“We’re looking to try to at least generate some emotional ROI if we’re not doing sales, just to be one of those brands that was standing up and doing the right thing at the right time,” said Tony Verre of The Integer Group during a digital commerce marketing session of Live with Search Engine Land.

The businesses that have been negatively affected by the pandemic should focus on marketing efforts that can generate an emotional return on investment (ROI) from their audience.

Because of the challenges that have surfaced due to the pandemic, Verre and others marketers have shifted resources to enable more nimble, sensitive messaging instead of just going dark with their marketing.

“Everything we do . . . we try and walk that fine line,” said Bryant Garvin of fashion accessory brand Groove Life, who referred to the balance between promoting the company, and not trying to seem too opportunistic. Groove Life responded to the crisis by fast tracking plans for a series of medical-hero-themed rings. 25% of the proceeds that came of these rings were donated to a non-profit organization for the first responders.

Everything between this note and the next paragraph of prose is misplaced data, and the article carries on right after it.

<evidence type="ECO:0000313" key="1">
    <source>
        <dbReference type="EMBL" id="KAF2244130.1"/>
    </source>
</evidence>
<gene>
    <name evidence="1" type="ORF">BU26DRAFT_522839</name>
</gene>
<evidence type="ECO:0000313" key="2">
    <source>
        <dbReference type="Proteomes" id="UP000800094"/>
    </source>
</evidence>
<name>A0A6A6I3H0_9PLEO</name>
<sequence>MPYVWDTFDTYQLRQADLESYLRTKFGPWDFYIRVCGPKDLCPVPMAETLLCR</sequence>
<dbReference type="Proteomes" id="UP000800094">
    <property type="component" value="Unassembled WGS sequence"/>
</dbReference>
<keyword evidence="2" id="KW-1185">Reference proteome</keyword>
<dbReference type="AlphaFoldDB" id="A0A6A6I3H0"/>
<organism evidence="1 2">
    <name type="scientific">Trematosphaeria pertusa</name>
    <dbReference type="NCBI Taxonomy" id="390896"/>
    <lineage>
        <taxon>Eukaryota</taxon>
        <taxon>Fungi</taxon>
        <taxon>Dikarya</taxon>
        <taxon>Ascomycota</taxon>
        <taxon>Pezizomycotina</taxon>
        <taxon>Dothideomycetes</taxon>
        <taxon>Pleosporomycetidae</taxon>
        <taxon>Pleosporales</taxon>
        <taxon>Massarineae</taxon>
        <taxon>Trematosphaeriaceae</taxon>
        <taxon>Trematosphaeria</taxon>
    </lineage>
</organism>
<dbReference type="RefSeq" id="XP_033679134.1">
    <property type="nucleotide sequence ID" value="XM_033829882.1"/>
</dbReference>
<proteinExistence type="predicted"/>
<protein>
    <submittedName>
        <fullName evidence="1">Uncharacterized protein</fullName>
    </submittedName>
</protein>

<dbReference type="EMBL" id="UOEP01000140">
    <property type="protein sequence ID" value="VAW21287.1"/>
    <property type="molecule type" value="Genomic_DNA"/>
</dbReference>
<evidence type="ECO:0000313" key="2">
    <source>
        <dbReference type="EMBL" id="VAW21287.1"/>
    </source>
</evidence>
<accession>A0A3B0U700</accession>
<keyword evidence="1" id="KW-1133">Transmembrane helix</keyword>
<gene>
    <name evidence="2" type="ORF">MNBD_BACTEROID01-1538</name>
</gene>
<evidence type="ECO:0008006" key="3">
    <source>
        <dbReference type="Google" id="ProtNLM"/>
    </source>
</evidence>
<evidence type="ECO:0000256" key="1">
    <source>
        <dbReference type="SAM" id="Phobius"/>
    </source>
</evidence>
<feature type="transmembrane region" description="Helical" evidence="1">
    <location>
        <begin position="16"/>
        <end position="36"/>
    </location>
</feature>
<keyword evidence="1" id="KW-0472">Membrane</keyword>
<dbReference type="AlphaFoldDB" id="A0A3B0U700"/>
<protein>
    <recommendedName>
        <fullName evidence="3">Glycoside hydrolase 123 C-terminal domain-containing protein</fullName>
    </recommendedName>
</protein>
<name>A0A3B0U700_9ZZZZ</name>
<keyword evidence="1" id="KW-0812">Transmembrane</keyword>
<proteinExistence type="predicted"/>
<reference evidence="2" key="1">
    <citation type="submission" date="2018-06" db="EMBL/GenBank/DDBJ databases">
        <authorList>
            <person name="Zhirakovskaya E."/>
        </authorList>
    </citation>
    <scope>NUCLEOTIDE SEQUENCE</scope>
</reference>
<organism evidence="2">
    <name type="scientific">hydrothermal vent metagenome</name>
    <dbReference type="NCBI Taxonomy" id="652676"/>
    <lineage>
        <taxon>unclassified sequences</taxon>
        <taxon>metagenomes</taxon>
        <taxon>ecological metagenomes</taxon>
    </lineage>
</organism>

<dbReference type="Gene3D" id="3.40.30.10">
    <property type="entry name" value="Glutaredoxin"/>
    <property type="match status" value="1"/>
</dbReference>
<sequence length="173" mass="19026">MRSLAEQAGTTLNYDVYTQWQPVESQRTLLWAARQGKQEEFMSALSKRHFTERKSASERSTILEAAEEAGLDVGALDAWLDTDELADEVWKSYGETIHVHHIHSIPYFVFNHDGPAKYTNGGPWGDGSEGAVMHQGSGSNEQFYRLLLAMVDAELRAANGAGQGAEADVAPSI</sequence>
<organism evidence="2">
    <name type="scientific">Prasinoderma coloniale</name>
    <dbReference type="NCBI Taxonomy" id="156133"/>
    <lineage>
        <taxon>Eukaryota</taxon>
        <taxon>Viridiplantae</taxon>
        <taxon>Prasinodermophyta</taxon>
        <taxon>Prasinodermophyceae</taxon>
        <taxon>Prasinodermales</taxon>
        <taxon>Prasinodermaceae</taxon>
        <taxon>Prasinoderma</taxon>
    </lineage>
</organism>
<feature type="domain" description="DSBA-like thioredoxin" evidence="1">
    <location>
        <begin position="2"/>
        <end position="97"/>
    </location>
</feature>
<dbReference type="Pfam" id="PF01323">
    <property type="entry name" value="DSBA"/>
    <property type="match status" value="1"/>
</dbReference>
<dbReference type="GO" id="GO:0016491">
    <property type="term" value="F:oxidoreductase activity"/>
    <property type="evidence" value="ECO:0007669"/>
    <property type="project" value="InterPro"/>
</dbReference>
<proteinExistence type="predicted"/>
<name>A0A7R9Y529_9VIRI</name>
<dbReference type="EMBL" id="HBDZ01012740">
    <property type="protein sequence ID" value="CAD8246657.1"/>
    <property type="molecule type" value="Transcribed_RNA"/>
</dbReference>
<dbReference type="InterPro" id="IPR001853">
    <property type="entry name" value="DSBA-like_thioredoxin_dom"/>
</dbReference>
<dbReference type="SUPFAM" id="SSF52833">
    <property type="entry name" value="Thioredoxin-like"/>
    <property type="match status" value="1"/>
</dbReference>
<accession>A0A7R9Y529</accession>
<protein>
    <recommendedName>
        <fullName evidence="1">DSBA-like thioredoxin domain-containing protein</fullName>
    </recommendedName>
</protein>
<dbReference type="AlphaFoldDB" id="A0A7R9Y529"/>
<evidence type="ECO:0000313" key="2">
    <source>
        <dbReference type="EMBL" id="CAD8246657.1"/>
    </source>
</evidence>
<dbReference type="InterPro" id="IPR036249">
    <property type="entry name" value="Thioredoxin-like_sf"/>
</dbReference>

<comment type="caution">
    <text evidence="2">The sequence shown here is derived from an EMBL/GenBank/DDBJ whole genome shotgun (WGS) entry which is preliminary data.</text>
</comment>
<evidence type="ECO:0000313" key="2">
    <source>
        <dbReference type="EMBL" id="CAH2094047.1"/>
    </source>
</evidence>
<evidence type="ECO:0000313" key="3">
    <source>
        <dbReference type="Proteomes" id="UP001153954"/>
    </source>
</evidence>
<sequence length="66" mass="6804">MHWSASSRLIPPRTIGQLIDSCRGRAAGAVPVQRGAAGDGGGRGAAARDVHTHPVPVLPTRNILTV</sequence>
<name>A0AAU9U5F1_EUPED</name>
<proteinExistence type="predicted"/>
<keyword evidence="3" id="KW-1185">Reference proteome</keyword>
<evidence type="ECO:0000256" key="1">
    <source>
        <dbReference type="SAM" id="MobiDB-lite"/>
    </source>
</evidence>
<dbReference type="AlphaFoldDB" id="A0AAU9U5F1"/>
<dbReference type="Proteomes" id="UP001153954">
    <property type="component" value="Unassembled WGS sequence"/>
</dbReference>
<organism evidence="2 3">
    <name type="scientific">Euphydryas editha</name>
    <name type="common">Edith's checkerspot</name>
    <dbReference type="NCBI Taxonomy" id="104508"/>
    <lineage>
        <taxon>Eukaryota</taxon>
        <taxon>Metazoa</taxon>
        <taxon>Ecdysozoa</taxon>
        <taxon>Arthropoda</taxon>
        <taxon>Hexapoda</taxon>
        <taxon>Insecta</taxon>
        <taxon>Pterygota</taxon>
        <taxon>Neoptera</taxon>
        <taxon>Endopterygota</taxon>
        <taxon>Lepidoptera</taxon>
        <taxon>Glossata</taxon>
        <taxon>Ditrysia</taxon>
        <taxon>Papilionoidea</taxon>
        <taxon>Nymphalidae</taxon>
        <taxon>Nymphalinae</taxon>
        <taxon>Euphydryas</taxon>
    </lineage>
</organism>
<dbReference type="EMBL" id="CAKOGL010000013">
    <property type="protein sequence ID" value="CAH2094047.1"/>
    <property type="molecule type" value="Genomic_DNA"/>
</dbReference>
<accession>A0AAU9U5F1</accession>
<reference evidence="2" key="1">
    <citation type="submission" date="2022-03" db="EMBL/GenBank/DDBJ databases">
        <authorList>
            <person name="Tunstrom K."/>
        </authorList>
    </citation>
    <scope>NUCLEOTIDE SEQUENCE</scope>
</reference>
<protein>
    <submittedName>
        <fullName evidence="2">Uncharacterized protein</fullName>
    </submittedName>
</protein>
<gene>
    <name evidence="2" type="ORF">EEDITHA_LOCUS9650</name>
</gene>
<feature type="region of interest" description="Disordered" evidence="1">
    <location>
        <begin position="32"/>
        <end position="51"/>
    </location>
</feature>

The company also found other ways of engaging customers and increasing emotional ROI. Groove Life launched a ring design contest and a blog post of feel-good stories. “[It] had no sales messaging whatsoever, but it had a really good, positive emotional ROI,” Garvin said, adding that the post was among the top 5% of all blog articles posted to Shopify in March.

SourceGeorge Nguyen